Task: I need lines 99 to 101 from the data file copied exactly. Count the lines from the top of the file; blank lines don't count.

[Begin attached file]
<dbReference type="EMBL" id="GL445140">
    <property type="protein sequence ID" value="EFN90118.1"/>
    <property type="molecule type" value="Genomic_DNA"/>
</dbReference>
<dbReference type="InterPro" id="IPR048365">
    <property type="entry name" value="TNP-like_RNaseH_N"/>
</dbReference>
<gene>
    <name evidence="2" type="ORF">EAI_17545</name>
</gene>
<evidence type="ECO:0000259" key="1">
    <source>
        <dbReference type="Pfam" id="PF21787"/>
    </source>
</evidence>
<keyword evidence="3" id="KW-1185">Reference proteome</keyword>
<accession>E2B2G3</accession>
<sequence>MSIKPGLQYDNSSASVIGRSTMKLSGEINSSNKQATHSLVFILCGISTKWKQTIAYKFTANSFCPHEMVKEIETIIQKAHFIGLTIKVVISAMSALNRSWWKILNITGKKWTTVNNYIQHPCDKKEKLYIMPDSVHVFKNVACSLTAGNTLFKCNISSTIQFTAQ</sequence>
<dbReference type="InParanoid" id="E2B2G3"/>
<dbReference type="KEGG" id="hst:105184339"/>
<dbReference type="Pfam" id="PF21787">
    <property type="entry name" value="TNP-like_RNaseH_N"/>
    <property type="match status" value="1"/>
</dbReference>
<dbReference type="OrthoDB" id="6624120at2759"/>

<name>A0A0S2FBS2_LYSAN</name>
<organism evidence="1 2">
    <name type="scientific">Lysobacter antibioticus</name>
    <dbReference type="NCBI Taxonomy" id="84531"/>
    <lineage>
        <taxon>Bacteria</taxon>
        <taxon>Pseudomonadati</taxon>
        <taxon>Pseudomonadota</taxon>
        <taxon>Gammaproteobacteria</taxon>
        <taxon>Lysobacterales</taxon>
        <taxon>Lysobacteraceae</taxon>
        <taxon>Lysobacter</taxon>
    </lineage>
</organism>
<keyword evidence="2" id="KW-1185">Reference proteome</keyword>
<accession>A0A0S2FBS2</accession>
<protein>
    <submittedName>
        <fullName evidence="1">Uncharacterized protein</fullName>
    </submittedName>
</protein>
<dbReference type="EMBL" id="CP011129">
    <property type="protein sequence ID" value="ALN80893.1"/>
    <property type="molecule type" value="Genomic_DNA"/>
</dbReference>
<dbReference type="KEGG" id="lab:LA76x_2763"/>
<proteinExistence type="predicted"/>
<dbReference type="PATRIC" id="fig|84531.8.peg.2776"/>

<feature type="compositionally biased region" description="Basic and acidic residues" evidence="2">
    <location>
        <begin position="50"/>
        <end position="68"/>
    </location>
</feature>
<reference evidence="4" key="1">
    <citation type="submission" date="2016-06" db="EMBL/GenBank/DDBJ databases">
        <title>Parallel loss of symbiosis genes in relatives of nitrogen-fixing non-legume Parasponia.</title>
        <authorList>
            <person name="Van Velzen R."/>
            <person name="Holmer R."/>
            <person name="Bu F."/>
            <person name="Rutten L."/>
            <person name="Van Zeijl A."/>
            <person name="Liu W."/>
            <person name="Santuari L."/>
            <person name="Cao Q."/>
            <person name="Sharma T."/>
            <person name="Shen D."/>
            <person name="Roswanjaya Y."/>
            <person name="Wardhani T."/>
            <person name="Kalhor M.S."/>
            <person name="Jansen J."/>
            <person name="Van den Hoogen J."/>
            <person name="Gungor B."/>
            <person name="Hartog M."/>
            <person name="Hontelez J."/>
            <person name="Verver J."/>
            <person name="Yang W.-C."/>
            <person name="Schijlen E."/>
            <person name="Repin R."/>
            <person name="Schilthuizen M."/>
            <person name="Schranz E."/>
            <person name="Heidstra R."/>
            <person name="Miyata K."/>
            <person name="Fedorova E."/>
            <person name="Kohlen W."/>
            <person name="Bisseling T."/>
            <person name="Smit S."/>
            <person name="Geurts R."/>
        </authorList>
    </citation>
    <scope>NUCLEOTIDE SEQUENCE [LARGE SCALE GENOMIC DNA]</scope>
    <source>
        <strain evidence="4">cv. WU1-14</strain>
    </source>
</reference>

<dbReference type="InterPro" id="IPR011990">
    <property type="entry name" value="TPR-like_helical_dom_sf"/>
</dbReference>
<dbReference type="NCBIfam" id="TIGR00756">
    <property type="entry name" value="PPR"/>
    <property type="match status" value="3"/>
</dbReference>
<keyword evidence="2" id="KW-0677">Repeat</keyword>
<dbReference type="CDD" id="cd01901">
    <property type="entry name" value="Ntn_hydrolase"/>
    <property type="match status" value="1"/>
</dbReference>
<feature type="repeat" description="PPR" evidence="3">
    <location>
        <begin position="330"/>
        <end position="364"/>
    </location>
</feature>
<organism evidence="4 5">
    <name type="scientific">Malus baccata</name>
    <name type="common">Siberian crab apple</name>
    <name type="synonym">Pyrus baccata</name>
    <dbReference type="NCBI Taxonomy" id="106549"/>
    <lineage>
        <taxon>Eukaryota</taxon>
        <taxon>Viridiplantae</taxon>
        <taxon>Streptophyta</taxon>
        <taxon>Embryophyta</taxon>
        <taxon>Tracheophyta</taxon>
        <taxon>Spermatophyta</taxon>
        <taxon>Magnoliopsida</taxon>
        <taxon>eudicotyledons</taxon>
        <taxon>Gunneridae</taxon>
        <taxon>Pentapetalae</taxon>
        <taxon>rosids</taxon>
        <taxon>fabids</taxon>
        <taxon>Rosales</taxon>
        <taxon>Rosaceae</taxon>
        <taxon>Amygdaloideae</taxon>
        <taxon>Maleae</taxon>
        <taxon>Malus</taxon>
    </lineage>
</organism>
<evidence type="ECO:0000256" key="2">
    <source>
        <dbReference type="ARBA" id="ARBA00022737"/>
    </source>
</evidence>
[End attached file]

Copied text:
        <strain evidence="4">cv. WU1-14</strain>
    </source>
</reference>